What about mindset?

"A big thing is trying not to let in the first goal," Weekes said. "You do that every game in the regular season, too, but really putting extra pressure on yourself now to not let in that first goal. Patrick Roy always said a big part of his success was his mindset, including his mindset for not wanting to allow the first goal. That rings even truer in the postseason."

Viktor Fasth
Viktor Fasth
Goalie - ANA
RECORD: 15-6-2
GAA: 2.18 | SVP: 0.921
Even if a goalie does all of that, it won't shield him from blame if things go south. That's a result of the attention. The goalie is typically the most sought-after player by the media after games and on practice days. He is always in the public eye.

"You can't hide," New Jersey Devils goalie Martin Brodeur told "It's like a pitcher. It's like a quarterback. In big games you can't hide. As a goalie you'll be judged. If you win you're the second coming. If you lose, it's, 'I can't believe he can't get it done.' In the regular season you can be as good as you want, but it's just a different ballgame in the playoffs."

So much so that Brodeur said he recalls times when he thought about what he was going to say to the media immediately after he let in a so-called bad goal, like the one he gave up in Game 3 of the 2003 Stanley Cup Final, when he fumbled and dropped his stick only to have the puck go in off of him. The Devils went on to win the series in Game 7.

"I took it like it was funny and my own players were laughing at me," Brodeur said. "That's the attitude you need to have when bad things happen."

Osgood, though, said a goalie has to self-analyze more in the playoffs because a bad goal can be looked at one way by a critic and totally differently by a goalie. The goalie has to trust his own perspective.

"I would say for the most part if you're watching the first round of the Stanley Cup Playoffs in its entirety, there are not a lot of bad goals," Osgood said. "But these are goals that I would deem bad, that I know are bad. There are ones that are great shots and good shots that maybe aren't the ones that a normal person would like, that people call bad goals, but that isn't the case. I definitely think there is overreaction."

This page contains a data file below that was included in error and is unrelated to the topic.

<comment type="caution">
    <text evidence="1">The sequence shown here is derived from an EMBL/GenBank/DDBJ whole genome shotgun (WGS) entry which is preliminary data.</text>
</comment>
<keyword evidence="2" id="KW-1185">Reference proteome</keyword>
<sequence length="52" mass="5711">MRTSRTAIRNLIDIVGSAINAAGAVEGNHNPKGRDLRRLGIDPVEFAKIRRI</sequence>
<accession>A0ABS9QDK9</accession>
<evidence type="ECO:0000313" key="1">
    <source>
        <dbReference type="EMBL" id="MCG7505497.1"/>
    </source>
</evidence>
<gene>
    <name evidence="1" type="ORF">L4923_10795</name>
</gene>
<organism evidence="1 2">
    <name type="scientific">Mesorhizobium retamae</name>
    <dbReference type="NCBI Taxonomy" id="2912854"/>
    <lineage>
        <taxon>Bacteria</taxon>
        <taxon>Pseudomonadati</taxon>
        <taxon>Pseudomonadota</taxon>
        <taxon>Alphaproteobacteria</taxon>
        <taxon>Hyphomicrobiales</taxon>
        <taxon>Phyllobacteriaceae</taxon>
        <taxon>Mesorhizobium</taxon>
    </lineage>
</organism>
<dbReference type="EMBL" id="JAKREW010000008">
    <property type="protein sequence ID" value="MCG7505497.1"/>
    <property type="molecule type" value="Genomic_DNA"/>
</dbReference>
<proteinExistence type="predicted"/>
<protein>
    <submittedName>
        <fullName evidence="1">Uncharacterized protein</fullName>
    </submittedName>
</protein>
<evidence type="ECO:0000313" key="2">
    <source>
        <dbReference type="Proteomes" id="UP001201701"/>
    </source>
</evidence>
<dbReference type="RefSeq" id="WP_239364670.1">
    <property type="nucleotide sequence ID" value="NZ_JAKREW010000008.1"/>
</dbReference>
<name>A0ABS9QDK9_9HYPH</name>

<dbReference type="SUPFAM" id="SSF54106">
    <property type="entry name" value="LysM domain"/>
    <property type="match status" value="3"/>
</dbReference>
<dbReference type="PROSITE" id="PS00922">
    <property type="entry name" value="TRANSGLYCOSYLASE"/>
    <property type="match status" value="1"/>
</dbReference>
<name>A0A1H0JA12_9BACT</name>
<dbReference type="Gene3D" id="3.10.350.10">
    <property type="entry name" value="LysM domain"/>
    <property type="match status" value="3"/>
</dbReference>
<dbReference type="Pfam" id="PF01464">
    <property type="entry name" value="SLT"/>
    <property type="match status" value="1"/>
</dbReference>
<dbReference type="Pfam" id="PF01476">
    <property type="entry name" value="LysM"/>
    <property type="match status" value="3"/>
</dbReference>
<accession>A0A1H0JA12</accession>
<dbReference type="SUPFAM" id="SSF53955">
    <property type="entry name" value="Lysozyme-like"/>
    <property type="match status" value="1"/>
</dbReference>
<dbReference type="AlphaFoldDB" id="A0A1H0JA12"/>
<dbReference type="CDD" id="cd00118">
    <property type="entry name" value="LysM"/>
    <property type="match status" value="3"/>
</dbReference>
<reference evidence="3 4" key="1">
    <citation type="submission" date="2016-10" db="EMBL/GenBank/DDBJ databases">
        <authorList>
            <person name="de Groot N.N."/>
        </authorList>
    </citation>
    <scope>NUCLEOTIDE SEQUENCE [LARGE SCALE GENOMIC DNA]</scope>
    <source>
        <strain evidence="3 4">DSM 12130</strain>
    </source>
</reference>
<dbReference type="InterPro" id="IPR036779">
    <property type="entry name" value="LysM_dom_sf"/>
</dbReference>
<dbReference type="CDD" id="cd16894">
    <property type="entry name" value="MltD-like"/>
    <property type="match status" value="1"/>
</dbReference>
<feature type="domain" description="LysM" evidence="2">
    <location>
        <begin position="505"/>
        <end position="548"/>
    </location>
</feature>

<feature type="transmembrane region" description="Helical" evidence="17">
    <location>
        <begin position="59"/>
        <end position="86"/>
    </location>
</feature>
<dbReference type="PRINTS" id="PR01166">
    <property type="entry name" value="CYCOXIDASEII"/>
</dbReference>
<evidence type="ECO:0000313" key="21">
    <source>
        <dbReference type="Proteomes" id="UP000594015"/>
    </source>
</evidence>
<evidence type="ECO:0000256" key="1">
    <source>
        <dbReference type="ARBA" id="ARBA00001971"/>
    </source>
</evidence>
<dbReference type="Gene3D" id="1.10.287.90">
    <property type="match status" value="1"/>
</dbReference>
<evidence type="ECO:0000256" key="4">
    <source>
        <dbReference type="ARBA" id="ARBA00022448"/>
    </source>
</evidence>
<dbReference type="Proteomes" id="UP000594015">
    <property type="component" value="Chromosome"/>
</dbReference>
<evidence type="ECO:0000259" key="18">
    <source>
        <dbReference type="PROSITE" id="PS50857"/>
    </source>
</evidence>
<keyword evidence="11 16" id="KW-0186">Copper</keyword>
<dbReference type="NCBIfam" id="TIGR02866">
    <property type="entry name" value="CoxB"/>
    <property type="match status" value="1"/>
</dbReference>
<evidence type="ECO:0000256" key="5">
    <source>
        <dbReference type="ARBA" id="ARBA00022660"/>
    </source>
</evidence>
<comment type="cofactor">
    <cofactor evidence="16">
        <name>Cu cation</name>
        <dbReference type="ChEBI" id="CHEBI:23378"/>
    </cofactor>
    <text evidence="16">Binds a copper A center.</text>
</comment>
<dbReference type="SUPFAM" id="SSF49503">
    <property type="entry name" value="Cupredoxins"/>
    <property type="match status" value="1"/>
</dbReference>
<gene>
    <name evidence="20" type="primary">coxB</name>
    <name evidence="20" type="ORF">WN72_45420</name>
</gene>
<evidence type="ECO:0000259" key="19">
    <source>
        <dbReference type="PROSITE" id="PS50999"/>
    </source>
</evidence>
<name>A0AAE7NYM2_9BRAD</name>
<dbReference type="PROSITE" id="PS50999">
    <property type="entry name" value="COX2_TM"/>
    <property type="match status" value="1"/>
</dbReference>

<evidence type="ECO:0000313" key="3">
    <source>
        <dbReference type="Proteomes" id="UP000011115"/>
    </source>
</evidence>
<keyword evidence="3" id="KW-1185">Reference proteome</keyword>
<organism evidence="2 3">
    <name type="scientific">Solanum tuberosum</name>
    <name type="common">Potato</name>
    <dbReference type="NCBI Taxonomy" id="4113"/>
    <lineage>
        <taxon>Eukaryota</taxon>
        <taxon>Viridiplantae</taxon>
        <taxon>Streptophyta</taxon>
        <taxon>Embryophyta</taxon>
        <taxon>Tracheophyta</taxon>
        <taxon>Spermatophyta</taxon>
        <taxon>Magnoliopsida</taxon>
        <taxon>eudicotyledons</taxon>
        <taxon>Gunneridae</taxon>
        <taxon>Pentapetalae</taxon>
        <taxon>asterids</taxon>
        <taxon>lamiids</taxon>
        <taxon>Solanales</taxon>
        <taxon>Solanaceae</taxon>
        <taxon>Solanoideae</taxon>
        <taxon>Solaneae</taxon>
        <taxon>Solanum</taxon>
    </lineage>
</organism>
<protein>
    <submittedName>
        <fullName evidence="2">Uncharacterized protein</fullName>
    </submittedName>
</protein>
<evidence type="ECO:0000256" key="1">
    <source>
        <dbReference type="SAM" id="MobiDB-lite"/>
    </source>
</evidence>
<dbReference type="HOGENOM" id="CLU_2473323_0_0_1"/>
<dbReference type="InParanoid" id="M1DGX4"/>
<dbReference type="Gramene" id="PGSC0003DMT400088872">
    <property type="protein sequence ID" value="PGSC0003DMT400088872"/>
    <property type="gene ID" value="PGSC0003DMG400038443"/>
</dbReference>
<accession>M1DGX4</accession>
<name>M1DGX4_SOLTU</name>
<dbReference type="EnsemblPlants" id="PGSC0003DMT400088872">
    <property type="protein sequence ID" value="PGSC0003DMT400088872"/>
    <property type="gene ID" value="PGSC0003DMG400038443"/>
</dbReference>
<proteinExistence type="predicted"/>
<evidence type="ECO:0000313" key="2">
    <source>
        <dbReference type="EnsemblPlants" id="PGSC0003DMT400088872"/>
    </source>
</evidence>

Even if the goalie trusts his judgment, it doesn't tend to matter when the stakes are high and everything is magnified. The key is to not let it get to him, to not take it home from the rink. But that's impossible.

Jonathan Quick
Jonathan Quick
Goalie - LAK
RECORD: 18-13-4
GAA: 2.45 | SVP: 0.902
"You do take things home with you because everything is so magnified and the people around you make it that way," Brodeur said. "If you have friends and family and you're seeing them, it makes it hard because you want to be in your own shell. There are some people around, they're on your toes about what to say, and you feel that.

"You take stuff more to heart in the playoffs. That's the nature of it."

Reimer and Fasth are about to figure that out. Schneider and Rask are, too. It's a different level now.

Fleury, Quick and Niemi have been to the top, so naturally they're supposed to get there again. If they don't, they'll hear the word disappointment.

Crawford, Holtby, Price, Howard, Anderson, Elliott and Hiller have no more excuses. They know what this is like. They know the pressure. They've lived this before.

Emery, Lundqvist, Evgeni Nabokov and Niklas Backstrom, who hasn't been to the postseason since 2008, may not have too many chances to live it again. They don't have time to get used to the pressure.

"The moments are huge," Weekes said. "Each moment within a game is so much bigger than it would be in a regular season. So many people are watching. The atmosphere inside and outside the arena is crazy. The media is crazy heightened."

One goalie will be called a hero. Several will be labeled goats. Welcome to the playoffs.

"You just can't be average," Brodeur said.

Even if you were great once before.